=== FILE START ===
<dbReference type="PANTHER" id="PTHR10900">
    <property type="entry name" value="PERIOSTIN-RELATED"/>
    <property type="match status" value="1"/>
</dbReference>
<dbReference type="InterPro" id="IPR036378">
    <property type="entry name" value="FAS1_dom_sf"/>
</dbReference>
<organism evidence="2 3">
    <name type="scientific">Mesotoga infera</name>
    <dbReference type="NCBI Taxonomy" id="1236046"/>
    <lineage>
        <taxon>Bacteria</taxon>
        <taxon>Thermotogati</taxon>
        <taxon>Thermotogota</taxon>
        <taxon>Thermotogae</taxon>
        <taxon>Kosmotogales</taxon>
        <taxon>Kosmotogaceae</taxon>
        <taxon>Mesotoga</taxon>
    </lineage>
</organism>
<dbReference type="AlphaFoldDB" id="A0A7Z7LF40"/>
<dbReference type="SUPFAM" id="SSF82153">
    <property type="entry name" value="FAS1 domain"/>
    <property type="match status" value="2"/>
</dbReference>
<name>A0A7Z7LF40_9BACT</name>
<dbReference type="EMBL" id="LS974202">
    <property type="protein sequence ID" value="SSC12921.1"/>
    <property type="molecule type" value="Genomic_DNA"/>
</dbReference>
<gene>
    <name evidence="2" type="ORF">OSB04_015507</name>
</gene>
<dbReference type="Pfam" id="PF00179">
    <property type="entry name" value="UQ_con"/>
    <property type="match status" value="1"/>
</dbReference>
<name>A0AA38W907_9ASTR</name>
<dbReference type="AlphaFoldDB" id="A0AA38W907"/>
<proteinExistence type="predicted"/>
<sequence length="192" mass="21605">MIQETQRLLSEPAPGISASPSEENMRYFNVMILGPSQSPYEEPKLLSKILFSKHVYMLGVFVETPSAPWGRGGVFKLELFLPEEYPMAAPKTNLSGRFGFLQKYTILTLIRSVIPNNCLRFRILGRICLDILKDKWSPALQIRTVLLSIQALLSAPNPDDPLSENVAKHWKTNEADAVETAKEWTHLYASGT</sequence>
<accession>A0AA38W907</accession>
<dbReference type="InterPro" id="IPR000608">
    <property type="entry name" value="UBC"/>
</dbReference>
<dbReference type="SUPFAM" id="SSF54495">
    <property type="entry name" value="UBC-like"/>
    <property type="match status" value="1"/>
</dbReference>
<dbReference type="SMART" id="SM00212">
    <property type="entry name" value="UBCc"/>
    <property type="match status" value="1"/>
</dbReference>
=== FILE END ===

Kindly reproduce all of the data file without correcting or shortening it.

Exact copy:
<dbReference type="PANTHER" id="PTHR10900">
    <property type="entry name" value="PERIOSTIN-RELATED"/>
    <property type="match status" value="1"/>
</dbReference>
<dbReference type="InterPro" id="IPR036378">
    <property type="entry name" value="FAS1_dom_sf"/>
</dbReference>
<organism evidence="2 3">
    <name type="scientific">Mesotoga infera</name>
    <dbReference type="NCBI Taxonomy" id="1236046"/>
    <lineage>
        <taxon>Bacteria</taxon>
        <taxon>Thermotogati</taxon>
        <taxon>Thermotogota</taxon>
        <taxon>Thermotogae</taxon>
        <taxon>Kosmotogales</taxon>
        <taxon>Kosmotogaceae</taxon>
        <taxon>Mesotoga</taxon>
    </lineage>
</organism>
<dbReference type="AlphaFoldDB" id="A0A7Z7LF40"/>
<dbReference type="SUPFAM" id="SSF82153">
    <property type="entry name" value="FAS1 domain"/>
    <property type="match status" value="2"/>
</dbReference>
<name>A0A7Z7LF40_9BACT</name>
<dbReference type="EMBL" id="LS974202">
    <property type="protein sequence ID" value="SSC12921.1"/>
    <property type="molecule type" value="Genomic_DNA"/>
</dbReference>
<gene>
    <name evidence="2" type="ORF">OSB04_015507</name>
</gene>
<dbReference type="Pfam" id="PF00179">
    <property type="entry name" value="UQ_con"/>
    <property type="match status" value="1"/>
</dbReference>
<name>A0AA38W907_9ASTR</name>
<dbReference type="AlphaFoldDB" id="A0AA38W907"/>
<proteinExistence type="predicted"/>
<sequence length="192" mass="21605">MIQETQRLLSEPAPGISASPSEENMRYFNVMILGPSQSPYEEPKLLSKILFSKHVYMLGVFVETPSAPWGRGGVFKLELFLPEEYPMAAPKTNLSGRFGFLQKYTILTLIRSVIPNNCLRFRILGRICLDILKDKWSPALQIRTVLLSIQALLSAPNPDDPLSENVAKHWKTNEADAVETAKEWTHLYASGT</sequence>
<accession>A0AA38W907</accession>
<dbReference type="InterPro" id="IPR000608">
    <property type="entry name" value="UBC"/>
</dbReference>
<dbReference type="SUPFAM" id="SSF54495">
    <property type="entry name" value="UBC-like"/>
    <property type="match status" value="1"/>
</dbReference>
<dbReference type="SMART" id="SM00212">
    <property type="entry name" value="UBCc"/>
    <property type="match status" value="1"/>
</dbReference>